One of the hardest things to teach journalism students, I think, is to recognize the dangers present in what I called "buried pronouns." What are these little monsters?
Let's say that you have this really important direct quote that you want to use in a story. The problem is that it contains a pronoun, which means that the entire content of said quotation depends on your ability to include a clear reference, in the previous paragraph, to the noun that defines the "buried pronoun." This is not always as easy as it sounds.
Take, for example, the Washington Post story about that recent installation service for Bishop Martyn Minns in Northern Virginia. Here is the passage in the story by reporter Michelle Boorstein -- whose work is often praised on this blog -- that rubbed some conservative Anglicans the wrong way:
The installation, held at a 3,500-seat Christian event center next to the Potomac Mills, was high-profile fuel for the debate in the 70 million-member Anglican Communion over the proper reading of Scripture on homosexuality and other issues. The questions have not only roiled the Episcopal Church but also divided other denominations worldwide over the past decade.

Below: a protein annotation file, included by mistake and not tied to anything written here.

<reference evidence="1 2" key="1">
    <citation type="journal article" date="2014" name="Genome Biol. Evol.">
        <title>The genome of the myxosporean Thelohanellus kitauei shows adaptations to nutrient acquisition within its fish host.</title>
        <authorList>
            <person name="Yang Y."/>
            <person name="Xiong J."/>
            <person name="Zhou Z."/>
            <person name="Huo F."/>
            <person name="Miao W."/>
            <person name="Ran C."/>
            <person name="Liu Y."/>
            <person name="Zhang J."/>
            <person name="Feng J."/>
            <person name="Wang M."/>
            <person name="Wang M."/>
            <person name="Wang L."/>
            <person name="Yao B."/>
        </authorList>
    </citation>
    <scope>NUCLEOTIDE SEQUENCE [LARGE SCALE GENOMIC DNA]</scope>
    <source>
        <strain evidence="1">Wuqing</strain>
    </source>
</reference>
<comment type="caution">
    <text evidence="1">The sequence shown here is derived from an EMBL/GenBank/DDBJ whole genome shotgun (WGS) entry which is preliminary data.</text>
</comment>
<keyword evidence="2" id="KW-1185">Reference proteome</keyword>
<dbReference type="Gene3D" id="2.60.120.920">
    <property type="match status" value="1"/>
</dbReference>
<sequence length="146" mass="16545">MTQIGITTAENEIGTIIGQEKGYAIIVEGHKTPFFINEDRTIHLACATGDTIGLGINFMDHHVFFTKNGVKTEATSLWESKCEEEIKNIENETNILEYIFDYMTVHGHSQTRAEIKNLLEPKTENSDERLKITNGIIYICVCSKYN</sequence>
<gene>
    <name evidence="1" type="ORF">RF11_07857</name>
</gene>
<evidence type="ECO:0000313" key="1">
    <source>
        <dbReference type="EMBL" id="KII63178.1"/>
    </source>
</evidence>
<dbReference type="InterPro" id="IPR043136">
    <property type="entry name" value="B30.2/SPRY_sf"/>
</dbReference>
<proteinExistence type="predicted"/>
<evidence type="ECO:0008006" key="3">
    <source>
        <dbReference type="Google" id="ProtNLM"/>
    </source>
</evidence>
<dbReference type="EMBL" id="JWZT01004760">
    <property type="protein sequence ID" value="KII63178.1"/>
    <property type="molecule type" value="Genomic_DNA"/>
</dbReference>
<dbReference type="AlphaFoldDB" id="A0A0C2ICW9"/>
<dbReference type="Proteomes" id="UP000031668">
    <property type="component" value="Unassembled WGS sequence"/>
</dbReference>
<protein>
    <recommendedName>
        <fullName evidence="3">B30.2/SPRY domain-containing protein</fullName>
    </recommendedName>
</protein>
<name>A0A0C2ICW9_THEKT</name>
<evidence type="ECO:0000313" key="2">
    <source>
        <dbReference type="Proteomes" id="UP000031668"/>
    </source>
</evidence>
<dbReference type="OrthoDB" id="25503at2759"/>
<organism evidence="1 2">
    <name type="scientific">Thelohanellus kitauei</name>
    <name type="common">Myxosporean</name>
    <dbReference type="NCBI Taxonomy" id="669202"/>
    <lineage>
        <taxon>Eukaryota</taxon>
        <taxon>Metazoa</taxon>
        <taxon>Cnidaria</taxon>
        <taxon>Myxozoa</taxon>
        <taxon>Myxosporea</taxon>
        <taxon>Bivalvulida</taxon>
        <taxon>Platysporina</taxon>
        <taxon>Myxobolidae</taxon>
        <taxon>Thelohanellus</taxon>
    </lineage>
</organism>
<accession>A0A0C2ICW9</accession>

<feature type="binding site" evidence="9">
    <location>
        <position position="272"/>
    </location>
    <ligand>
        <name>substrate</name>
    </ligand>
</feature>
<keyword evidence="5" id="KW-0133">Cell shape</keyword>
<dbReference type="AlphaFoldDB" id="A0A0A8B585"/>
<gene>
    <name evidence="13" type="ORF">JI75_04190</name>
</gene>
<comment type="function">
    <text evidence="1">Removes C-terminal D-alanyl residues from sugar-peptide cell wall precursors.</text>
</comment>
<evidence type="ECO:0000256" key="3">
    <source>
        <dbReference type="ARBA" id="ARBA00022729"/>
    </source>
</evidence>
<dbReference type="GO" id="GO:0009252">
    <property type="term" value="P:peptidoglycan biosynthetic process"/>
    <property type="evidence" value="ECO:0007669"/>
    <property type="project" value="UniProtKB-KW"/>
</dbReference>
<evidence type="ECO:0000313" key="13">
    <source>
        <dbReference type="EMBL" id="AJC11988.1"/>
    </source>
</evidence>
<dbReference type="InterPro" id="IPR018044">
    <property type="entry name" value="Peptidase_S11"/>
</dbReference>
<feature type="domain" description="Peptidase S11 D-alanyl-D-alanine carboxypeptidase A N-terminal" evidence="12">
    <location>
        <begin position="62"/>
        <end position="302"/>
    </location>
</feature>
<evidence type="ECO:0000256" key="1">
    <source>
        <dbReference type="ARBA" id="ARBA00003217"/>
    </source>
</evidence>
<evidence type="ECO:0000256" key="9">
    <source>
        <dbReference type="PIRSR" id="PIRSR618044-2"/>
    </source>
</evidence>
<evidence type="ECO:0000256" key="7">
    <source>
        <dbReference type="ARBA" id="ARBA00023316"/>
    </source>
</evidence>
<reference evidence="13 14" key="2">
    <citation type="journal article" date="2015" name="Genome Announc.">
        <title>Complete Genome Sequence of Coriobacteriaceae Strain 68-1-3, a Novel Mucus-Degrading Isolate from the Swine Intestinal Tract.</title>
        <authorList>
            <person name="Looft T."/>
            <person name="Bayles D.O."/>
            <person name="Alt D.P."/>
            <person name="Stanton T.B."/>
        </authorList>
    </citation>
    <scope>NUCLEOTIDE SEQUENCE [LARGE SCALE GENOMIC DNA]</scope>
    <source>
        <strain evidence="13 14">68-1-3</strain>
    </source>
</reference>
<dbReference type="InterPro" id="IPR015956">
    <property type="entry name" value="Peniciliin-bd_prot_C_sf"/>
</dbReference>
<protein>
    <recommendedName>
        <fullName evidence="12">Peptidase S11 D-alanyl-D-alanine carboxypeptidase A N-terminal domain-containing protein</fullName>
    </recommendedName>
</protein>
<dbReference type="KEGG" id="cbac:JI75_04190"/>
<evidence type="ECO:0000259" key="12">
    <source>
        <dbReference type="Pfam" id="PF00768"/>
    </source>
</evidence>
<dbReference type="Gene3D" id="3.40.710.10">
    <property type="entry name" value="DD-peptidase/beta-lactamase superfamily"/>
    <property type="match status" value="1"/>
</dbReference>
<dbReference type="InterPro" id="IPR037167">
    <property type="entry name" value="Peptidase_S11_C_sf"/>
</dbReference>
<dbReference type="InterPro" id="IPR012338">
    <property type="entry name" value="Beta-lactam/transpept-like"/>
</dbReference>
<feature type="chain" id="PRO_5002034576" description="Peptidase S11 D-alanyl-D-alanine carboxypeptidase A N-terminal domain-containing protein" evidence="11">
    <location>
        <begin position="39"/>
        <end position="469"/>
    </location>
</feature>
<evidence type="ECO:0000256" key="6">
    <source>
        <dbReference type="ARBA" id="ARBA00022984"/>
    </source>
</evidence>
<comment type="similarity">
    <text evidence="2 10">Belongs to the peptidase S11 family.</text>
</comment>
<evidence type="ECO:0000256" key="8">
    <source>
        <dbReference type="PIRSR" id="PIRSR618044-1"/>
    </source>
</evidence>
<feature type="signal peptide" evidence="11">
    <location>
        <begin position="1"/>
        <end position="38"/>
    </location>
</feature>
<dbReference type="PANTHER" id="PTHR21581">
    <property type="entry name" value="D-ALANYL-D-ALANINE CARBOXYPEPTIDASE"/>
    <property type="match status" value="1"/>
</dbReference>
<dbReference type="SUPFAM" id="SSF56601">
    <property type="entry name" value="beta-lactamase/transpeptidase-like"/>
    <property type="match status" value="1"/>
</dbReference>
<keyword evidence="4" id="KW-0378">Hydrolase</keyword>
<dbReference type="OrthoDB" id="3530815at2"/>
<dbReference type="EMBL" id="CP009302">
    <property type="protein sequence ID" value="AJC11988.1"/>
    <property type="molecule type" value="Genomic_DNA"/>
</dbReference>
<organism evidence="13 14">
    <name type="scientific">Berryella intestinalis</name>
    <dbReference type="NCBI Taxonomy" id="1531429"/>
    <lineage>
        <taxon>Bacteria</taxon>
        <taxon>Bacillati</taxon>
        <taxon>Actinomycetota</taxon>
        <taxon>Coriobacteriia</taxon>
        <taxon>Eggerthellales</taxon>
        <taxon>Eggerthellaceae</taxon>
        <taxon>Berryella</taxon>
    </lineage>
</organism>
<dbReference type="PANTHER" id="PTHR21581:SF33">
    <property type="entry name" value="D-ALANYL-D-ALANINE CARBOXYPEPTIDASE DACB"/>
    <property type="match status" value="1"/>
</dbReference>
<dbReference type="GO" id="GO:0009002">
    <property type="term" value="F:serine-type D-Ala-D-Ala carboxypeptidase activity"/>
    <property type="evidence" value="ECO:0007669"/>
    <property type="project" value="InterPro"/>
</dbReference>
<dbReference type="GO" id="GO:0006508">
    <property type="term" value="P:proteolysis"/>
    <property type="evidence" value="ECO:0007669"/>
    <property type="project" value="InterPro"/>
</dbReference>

"Our name is now synonymous with discontent," Minns said from a stage lined with large purple-and-yellow banners reading "CANA" -- for his mission, the Convocation of Anglicans in North America. "It is a disaster, but it's not the end of the story. God wants to transform this into a celebration, and CANA is a gift."
You can see the problem. Thus, the Rev. Canon Kendall Harmon and his titusonenine crew (How many people run that omnipresent blog?) urged their readers to check out the Post story, but with a warning:
Read it all but note that Martyn's sermon (available here) is misquoted in the Post. "Our name is now synonymous with discontent" was in reference to the Episcopal Church, not CANA.
The problem, as I read it, is that there is a clear reference to the "Episcopal Church" in the sentence just ahead of the word "our," and to the "Anglican Communion" as well, but it is not clear precisely which noun defines the crucial pronoun. Why? Because the direct quote -- "Our name" -- is followed by that clear description of the banners containing the name of Minns' Anglican network.
One assumes that "Our name" is defined by the reference to the group's name.
Listen to the sermon and see what you think. Do the supporters of CANA have a case? Was Minns misquoted and, if so, should there be a correction?